On the Business 2 Community website, PureMatter CEO Bryan Kramer wrote an article about mastering your digital body language and stated that:

A company’s digital body language is an assessment of the collective behavior across the Internet, including marketing initiatives and user interactions in the earned, owned and paid sectors online.

As opportunities to interact socially are growing infinitesimally, paying attention to your personal digital body language – as a representative of both your personal brand and your company brand – is becoming critical.

….When you’re able to build a digital body language that reflects your authentic personal and corporate brand, true magic happens.

Bryan goes on to share ways to shape your own digital body language, which go towards the perception of your company or professional brand. His first point is “create and share heartfelt content” in order to “be authentic in everything that you represent” and avoid seeming manufactured.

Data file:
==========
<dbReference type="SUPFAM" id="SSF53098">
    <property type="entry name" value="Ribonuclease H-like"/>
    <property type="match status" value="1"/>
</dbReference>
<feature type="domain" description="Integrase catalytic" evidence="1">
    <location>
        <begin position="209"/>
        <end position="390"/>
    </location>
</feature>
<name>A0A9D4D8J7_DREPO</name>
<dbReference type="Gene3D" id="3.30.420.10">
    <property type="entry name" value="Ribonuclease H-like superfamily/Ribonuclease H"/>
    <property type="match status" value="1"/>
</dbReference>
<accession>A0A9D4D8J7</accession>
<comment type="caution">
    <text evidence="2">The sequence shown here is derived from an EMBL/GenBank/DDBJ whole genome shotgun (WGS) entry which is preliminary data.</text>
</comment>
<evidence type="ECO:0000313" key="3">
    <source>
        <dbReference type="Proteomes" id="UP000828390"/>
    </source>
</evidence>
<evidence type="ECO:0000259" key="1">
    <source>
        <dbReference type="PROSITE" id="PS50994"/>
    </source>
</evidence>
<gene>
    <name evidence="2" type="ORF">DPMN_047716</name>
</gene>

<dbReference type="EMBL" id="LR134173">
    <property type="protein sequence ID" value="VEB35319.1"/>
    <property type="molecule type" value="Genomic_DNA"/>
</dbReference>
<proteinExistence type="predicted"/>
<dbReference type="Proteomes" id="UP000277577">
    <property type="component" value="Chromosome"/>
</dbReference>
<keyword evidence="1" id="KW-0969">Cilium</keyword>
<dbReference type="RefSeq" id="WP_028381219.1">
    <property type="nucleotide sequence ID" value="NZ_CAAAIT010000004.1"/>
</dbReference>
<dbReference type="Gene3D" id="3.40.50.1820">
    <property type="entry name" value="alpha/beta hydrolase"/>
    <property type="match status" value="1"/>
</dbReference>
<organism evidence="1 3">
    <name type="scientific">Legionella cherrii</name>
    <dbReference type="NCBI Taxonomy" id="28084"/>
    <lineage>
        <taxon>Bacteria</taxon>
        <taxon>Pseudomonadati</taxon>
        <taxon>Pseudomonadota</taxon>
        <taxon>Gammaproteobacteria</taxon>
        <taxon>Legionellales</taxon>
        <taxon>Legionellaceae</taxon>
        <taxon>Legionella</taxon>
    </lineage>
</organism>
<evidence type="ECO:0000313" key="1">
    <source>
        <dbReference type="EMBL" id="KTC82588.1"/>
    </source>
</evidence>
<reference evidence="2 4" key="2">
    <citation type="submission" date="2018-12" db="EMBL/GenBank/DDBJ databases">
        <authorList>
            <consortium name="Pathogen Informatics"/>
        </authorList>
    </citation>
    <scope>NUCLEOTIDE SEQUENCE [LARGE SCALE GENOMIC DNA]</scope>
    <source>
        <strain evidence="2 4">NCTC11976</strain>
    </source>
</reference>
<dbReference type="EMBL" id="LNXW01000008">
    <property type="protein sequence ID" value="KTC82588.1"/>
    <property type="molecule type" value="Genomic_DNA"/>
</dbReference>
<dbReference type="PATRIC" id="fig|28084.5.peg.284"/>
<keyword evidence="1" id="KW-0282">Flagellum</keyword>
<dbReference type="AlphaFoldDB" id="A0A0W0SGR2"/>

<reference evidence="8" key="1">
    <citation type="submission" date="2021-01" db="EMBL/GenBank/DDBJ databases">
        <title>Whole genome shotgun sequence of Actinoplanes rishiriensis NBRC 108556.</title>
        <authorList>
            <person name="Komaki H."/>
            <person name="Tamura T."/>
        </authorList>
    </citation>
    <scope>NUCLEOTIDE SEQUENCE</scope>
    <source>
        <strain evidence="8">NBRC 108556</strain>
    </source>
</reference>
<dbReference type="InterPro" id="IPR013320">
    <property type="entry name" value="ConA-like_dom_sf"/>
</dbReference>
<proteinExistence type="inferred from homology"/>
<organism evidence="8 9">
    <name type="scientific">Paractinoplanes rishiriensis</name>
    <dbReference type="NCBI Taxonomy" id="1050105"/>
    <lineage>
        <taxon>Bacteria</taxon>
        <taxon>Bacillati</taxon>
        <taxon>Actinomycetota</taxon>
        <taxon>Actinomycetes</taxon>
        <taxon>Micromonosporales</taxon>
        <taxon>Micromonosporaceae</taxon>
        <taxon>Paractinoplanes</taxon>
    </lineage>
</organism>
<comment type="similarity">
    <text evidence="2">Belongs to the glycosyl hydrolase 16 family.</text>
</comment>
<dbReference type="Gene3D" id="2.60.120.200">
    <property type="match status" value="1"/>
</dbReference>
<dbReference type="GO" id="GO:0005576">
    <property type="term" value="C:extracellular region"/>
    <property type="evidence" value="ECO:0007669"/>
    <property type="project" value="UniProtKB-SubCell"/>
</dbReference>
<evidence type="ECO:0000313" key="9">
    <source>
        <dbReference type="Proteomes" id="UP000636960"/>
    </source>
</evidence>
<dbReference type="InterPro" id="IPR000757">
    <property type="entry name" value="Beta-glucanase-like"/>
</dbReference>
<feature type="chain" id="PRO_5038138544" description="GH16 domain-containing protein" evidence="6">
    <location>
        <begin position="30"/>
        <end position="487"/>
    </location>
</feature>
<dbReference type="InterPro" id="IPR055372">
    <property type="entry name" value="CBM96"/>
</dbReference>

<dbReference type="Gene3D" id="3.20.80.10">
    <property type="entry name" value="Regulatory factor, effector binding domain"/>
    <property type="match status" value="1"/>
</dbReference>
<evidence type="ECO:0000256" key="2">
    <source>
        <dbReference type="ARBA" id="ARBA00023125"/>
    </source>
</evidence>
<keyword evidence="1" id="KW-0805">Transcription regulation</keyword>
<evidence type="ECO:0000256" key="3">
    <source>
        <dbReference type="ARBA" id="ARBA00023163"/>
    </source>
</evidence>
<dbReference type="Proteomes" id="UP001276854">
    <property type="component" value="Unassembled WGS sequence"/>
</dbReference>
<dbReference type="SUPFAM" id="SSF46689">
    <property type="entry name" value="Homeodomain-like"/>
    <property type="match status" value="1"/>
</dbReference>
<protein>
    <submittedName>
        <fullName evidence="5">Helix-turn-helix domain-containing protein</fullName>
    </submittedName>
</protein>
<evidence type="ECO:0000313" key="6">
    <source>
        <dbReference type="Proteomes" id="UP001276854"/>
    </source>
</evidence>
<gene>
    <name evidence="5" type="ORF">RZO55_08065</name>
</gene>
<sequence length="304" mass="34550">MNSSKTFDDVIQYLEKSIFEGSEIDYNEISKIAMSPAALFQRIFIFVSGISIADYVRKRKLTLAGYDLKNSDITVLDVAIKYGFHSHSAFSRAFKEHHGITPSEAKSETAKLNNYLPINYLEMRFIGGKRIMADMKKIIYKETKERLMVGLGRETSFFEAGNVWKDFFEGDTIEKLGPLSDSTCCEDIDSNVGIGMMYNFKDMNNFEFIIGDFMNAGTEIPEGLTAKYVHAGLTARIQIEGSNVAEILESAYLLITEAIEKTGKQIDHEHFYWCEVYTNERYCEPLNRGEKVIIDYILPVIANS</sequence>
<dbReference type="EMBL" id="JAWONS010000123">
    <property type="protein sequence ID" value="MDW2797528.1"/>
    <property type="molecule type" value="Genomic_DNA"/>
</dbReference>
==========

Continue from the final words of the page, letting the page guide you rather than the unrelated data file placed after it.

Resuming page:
Following this line of thought, Lisa Attygalle, Director of Engagement at Tamarack, wrote that:

There is a need for community engagement to become more focused on relationship-building rather than being transactional.

…Developing an understanding of digital body language may be helpful. I thought about some digital body language cues that may be visible in typical online engagement initiatives and suggested what they may infer.

Lisa goes on to give examples such as “on Facebook, responded as ‘Interested’ (not attending) to an in-person consultation event” the inference might be that they are “interested in contributing but the timing or location of the consultation may not suit.” Lisa also makes suggestions of your responses, such as inviting people to share their story on your blog if they have already commented in social media.

Lisa’s blog post is a really valuable list of behaviours, understandings and suggested responses to help with your thinking about your community, be it in a specific platform such as our own Lightbulb Moment free virtual classroom and webinar group, or your followers on social media.

So what?

With the different ways that we communicate in business, in our working lives and as learning professionals ourselves, we all need to know a little bit about digital body language. We need to understand the personal brand we have and as part of the organisation we work for.